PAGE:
Marja, a district that has long relied on growing poppy for its own illegal economy taxed by the Taliban, was built by the United States as an agricultural project that diverted water from the Helmand River to separate stages in the late 1950s and 1960s.

In 2010, during the uprising of President Barack Obama’s forces, thousands of Western and Afghan troops defended a network of canals and fields in a major military offensive, and later pledged roads, schools and a functioning local government. Considered the last Taliban stronghold in central Helmand, Marja was a strategically important district in the eyes of military planners. He concluded that a victory there was crucial to Obama’s new anti-insurgency strategy.

Koru Chareh Bazaar, a collection of substandard, low-lying iron door shops, where some of the U.S. troops have been since 2010. “They came at night,” Abdul Kabir recalled. Helicopters landed nearby.

As a boy, he watched as sailors in brown uniforms walked through the desert and spoke nothing to him.

But this November, the only sign of American aggression was the “Trump 2020 Keep America Great” flag wrapped around a shopkeeper’s peanut stand and a Confederate flag hanging in a nearby barn. A sidewalk that separates Marja from north to south is the most important U.S. infrastructure in the district, built as part of the more than $ 4 billion stabilization fund poured into the country in the United States.

“It’s good the fight is over,” he said. Kabir stood near his currency exchange and focused on converting Afghans into Pakistani rupees. Very few wandered. He lived in Marja for the rest of his life, which continued the entire American occupation.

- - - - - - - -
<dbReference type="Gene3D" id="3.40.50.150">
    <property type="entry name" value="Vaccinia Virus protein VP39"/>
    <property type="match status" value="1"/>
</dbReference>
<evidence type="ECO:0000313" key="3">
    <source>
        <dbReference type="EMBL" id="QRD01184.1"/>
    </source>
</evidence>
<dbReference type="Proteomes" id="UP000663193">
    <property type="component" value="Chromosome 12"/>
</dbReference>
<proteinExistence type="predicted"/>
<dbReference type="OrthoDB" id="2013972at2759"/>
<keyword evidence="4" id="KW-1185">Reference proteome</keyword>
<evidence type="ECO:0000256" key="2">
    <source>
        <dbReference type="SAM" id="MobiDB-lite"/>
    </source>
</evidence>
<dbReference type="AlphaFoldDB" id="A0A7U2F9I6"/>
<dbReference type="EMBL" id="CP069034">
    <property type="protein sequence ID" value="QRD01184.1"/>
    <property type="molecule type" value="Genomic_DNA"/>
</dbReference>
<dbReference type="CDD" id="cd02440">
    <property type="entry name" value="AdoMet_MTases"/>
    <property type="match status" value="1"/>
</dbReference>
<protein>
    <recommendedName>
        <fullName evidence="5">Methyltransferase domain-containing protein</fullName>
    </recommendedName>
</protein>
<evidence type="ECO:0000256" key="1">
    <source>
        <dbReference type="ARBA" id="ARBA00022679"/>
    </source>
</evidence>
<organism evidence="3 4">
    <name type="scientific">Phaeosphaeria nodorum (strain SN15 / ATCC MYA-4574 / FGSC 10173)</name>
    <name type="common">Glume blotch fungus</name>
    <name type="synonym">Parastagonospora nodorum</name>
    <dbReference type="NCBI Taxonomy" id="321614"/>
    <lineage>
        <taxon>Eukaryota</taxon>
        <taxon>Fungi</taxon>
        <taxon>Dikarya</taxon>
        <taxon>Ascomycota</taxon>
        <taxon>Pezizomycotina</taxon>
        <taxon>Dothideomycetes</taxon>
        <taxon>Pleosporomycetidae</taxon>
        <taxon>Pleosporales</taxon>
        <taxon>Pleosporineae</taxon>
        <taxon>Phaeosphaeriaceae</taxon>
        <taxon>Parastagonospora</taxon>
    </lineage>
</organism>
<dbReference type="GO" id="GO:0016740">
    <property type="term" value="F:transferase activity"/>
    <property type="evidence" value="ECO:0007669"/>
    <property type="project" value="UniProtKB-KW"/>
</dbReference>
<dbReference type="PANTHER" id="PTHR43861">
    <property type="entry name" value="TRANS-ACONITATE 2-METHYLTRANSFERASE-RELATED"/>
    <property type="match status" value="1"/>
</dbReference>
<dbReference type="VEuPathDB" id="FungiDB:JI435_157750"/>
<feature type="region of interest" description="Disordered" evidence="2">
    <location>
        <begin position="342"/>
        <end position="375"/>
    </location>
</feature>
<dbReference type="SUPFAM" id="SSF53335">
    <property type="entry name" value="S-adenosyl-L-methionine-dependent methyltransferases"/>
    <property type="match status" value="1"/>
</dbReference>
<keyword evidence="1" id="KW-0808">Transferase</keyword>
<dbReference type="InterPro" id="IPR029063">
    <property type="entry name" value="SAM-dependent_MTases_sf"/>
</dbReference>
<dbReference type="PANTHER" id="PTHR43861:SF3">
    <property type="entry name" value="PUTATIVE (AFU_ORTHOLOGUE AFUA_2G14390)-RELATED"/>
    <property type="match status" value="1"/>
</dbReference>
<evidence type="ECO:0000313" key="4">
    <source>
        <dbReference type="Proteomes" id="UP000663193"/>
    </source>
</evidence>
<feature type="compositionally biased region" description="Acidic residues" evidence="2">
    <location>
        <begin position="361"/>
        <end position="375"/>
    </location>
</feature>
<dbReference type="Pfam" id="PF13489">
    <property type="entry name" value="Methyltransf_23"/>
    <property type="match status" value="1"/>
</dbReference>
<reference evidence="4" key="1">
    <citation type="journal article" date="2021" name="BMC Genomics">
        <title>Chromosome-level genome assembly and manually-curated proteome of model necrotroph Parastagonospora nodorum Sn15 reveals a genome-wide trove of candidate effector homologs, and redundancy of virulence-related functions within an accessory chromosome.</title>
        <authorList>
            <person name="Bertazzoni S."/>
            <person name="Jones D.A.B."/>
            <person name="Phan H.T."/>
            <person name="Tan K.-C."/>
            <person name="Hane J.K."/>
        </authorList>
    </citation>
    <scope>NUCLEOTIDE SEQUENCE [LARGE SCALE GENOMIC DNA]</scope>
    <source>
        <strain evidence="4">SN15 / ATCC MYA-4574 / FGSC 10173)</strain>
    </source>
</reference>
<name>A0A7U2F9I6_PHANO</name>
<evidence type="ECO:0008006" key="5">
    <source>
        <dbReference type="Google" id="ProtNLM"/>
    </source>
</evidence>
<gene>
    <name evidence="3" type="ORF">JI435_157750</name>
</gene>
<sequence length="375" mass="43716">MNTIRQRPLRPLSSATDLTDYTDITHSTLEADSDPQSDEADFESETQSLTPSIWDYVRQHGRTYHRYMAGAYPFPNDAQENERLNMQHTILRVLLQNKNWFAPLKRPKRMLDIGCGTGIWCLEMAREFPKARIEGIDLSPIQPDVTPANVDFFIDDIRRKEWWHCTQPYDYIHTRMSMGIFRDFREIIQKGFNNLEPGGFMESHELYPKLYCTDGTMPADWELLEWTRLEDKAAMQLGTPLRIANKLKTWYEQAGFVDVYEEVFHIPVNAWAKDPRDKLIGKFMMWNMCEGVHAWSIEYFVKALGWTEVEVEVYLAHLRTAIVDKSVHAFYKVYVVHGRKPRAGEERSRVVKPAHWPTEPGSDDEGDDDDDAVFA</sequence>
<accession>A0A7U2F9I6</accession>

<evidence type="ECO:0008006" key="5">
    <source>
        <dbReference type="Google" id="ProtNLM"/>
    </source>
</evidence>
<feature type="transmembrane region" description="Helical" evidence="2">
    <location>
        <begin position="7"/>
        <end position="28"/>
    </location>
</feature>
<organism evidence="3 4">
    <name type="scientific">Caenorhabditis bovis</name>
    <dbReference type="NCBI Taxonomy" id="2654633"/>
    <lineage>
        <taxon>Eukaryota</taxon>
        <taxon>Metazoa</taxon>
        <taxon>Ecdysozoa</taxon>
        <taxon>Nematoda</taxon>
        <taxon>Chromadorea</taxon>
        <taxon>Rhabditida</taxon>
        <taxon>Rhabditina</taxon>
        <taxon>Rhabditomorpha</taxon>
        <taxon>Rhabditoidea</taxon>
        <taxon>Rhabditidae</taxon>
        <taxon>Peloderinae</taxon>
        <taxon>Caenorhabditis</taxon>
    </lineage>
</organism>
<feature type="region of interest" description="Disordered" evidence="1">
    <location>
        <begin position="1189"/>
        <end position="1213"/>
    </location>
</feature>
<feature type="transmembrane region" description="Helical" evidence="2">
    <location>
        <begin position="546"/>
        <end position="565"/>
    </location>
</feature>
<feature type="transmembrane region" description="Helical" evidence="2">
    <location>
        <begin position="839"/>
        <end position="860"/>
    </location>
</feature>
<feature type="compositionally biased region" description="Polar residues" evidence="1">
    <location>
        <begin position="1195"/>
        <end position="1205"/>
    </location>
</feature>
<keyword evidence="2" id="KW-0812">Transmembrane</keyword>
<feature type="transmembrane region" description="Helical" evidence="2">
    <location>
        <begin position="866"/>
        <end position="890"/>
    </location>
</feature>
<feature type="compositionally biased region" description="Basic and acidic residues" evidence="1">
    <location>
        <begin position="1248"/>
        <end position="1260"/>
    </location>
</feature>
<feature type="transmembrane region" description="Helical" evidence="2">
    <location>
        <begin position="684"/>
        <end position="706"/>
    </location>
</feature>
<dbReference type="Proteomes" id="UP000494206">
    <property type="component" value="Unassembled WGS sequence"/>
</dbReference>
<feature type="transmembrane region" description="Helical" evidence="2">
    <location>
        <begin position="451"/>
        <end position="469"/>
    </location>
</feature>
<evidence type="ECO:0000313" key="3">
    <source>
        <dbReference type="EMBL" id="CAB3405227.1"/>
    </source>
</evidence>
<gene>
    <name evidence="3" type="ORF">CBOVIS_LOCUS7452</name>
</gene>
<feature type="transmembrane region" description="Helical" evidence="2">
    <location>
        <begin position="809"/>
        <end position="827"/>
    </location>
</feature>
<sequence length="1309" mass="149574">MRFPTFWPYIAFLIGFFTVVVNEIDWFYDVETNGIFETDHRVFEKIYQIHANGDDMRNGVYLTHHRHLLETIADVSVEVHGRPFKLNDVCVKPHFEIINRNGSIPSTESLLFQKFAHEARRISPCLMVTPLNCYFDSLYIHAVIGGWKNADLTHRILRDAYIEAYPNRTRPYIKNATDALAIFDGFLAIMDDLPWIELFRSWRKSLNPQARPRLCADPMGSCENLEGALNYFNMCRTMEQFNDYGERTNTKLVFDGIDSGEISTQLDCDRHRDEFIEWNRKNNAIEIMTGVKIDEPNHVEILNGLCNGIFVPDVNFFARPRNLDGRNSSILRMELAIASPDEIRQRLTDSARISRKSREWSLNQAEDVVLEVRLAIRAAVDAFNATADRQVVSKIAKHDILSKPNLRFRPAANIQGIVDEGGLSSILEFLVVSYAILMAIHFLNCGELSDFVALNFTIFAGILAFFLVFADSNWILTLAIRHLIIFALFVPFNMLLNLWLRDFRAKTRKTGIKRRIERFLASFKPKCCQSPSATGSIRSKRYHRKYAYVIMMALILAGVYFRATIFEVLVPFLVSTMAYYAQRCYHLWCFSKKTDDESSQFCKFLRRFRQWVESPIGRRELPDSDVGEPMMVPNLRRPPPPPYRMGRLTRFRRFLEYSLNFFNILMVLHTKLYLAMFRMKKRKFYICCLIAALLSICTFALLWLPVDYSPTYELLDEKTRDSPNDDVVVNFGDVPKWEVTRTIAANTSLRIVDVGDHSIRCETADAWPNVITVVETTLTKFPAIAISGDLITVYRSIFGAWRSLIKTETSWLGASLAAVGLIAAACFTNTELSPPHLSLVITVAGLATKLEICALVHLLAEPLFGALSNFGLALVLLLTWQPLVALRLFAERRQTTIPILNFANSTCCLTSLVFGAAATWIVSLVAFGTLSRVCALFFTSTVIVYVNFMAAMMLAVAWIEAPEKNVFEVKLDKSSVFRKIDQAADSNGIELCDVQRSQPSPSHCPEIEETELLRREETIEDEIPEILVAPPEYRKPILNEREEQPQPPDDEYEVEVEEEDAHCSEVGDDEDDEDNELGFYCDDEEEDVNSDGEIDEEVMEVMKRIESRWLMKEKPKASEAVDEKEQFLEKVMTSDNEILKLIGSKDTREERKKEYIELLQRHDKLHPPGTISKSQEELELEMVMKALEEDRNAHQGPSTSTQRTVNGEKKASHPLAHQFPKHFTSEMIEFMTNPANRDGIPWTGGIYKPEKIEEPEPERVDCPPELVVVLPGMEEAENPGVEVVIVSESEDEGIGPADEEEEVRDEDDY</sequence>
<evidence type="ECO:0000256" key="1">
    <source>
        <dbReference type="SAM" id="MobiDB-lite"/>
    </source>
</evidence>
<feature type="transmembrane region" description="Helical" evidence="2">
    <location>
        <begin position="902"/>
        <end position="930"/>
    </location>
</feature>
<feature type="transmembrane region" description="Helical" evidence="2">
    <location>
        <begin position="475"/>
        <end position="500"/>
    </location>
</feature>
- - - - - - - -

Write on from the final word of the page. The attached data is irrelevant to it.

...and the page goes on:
Among the many residents who praised the security situation, Mr. Kabir was one, but lamented the economic downturn. “No money, everything was expensive,” he added.

Due to volatile border controls, high import costs and cash shortages, basic commodities such as cooking oil in the bazaar are three times more expensive than before.

For vendors with unique memories of the explosions and shootings that killed their friends fighting outside their homes, the economic crisis and America’s unwillingness to recognize the Taliban are perceived as punishments against them, not the new government.

Ali Mohammed, 27, who runs a chicken stand at the main junction of the bazaar, has borne the brunt of the war for years. He saw that he had been shot by Americans in a field a few hundred feet from where he now sells foodless birds. According to him, the situation in his country was a new stage of conflict.

“Foreigners say they’re not here anymore,” he said. “But they did not end the war against us.”